Cataclysm was a good expansion for lore development. There were several new tools brought in to help the merger of gameplay and lore. There were just as many old tools that were reworked and reimagined in a way that made the story behind the game a fluid and interactive experience. And I'm not just talking about game mechanics like phasing and new quest technology; I'm also referring to the larger presence of novels and short stories that tie directly in with the game universe.

This isn't to say that Cataclysm's story was perfect. In fact, despite these innovations, there were problems abound with Cataclysm's storytelling methods. Zones played as seamless stories, but to many players, they felt as if they were on rails. Worse still was the lack of cohesion. The main storyline of Cataclysm felt to many just as scattered as the new zones we had to explore and level through. While Cataclysm was full of innovation, it seemed as though that very innovation led to an experience that ultimately wasn't as satisfactory from a story standpoint.

Mists of Pandaria is a stark contrast to Cataclysm. To be perfectly honest, it's a stark contrast to any WoW expansion we've seen to date. Throw your preconceptions of a world on rails out the window, because we're about to make the leap into dynamic storytelling.

Read more →

Filed under: Lore, Know your Lore, Mists of Pandaria

Breakfast Topic: I'll miss you most of all, Deathwing

Love him or hate him, Deathwing had presence.

Deathwing's gaping metal maw really personified Cataclysm as an expansion. His flying over zones and burning everything in his path to ash made him part of the world in a way that Illidan, Arthas, Kil'jaeden never managed. He combined the arrogance and sneering sense of superiority of a more human antagonist with the unfathomable menace and raw power of a destructive force of nature. He's the only raid boss to actually require two fights to finally defeat him.

I've always had a soft spot for ye olde Deathwing. I feel like we didn't get to see enough of his diabolical planning side, the schemer who manipulated the kings and princes of the Eastern Kingdoms into almost letting him take over Alterac and marry Calia Menethil. This was a plan with long-term aspirations and goals. We got to see a little more of his personality in the story Charge of the Aspects, but I would have liked to have seen more. Still, he's dead, the day has been saved, and we're moving on to those misty shores of Pandaria. But his legacy will live on.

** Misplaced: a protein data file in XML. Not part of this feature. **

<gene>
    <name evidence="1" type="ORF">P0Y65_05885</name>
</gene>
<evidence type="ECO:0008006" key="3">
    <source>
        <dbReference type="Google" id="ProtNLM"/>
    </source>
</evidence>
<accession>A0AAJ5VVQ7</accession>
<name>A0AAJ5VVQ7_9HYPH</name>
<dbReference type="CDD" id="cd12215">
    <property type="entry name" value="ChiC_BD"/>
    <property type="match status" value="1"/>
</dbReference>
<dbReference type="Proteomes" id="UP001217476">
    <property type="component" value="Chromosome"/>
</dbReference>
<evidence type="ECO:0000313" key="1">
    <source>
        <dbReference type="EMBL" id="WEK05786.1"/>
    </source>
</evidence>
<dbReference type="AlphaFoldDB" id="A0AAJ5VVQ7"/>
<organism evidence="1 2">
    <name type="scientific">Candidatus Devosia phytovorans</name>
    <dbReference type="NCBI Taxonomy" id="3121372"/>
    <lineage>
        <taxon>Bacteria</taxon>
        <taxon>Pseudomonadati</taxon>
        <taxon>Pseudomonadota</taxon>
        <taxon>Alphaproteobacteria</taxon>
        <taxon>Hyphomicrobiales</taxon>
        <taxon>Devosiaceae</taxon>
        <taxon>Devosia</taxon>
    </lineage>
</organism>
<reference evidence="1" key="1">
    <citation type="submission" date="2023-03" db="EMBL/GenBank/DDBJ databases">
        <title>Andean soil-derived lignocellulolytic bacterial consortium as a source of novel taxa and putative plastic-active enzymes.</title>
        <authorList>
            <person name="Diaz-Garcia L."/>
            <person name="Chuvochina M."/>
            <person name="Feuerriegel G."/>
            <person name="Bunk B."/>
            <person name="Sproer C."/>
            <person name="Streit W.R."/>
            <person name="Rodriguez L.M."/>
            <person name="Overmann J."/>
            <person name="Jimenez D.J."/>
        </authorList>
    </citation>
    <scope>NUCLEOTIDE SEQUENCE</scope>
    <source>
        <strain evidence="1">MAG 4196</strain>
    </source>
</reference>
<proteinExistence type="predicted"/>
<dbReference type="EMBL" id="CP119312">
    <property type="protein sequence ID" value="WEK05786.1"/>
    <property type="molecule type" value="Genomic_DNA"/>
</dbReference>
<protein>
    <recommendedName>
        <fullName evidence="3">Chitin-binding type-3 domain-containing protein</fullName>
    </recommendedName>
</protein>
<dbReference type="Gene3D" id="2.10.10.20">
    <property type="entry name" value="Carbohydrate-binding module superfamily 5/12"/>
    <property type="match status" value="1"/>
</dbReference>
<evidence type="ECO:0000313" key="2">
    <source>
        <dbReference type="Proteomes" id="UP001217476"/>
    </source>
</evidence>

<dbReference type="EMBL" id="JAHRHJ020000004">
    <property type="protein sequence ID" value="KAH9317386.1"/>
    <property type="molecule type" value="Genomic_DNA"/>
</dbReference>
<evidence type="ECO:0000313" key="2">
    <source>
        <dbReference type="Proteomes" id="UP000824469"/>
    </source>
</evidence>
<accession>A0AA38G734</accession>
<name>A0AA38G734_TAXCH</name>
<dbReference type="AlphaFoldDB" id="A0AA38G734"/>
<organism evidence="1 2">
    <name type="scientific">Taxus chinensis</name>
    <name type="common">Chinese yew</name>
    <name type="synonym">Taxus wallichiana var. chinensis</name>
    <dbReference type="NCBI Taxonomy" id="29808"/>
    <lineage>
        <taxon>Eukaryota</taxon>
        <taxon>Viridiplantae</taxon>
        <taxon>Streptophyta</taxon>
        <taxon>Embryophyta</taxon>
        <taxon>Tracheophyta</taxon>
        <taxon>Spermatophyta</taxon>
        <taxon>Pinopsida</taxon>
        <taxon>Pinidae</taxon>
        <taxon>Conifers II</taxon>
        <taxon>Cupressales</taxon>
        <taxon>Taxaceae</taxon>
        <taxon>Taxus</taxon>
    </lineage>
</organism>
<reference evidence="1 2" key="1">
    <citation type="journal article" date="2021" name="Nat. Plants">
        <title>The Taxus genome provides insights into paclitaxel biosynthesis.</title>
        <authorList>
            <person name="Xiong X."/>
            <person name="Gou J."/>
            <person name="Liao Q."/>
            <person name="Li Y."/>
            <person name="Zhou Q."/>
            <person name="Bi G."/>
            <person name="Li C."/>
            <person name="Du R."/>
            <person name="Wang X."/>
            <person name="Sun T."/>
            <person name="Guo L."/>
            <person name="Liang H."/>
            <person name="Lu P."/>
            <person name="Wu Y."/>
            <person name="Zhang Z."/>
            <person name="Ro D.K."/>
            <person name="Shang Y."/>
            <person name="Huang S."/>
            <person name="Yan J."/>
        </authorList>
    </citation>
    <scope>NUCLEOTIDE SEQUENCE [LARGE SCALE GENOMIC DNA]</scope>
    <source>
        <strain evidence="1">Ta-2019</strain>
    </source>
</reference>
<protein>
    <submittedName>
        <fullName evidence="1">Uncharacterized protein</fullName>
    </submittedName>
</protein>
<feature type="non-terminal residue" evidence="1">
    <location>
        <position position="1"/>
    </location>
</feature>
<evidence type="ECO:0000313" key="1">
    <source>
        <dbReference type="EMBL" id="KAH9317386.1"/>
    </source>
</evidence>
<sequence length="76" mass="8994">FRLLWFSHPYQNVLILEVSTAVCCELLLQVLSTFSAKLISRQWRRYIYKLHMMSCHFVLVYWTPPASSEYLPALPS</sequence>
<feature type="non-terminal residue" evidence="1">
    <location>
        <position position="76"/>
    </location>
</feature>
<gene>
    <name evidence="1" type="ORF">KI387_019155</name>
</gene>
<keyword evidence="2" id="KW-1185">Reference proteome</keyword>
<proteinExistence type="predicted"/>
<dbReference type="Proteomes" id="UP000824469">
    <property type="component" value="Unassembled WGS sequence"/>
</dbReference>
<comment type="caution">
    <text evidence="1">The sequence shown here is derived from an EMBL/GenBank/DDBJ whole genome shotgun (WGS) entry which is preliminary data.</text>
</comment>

Goodbye, Neltharion. Hopefully you rest quiet. You really were the Cataclysm.

World of Warcraft: Cataclysm has destroyed Azeroth as we know it; nothing is the same! In WoW Insider's Guide to Cataclysm, you can find out everything you need to know about WoW's third expansion, from leveling up a new goblin or worgen to breaking news and strategies on endgame play.

Filed under: Breakfast Topics, Cataclysm

Gamescom Raid Q&A with the Devs: Nerfs, the raid finder and more

Gamescom Raid and Dungeons Q&A with the Devs
You may have spotted Monday's post on how to design a raid, which was the first half of the Gamescom 2012 Raids and Dungeons round table with Ion Hazzikostas and John Lagrave. The second half of the Round Table was a Q&A session in which many interesting questions were asked, shedding light on some hot issues as well as simply providing a little more insight into the Blizzard Encounter Design Team's creative processes.

Again, these aren't verbatim quotations from Ion and John, as I simply can't write that fast, but the overall statements are accurate representations of their responses.

Are there any encounters Blizzard have had to alter or leave out due to technical constraints?

There was a boss leading up to the Lich King who you had to heal (Valithria Dreamwalker), and that was a huge challenge for their existing technology. If you think about it, Ion explained, up to that point, every healing spell in the game was designed to be cast on a friendly target, that is to say, a player. So the devs were faced with the task of reworking every healing spell in the game. They didn't want players to only be able to use certain spells on her, as that would have been bad, so they redid every healing spell. The technical team changed the game's design so that the boss basically became a raid team member. Ion and John explained that it's all about working out creative ways to implement the designers' ideas.

Read more →

Filed under: Raiding, Cataclysm, Mists of Pandaria

WoW Insider Show 

Subscribe via  iTunes for our latest show.

Hot Topics


 

Upcoming Events


Around Azeroth

Around Azeroth

Featured Galleries

Mists of Pandaria Screenshots And Concept Art
Mists of Pandaria Screenshots of the Day
Kalimdor in Minecraft
It came from the Blog: Lunar Lunacy 2012
It came from the Blog: Caroling Carnage
It came from the Blog: Hallow's End 2011
It came from the Blog: Pilgrim's Bounty 2011
Mat's Birthday Wish
WoW Tier 13 Armor Sets

 

Categories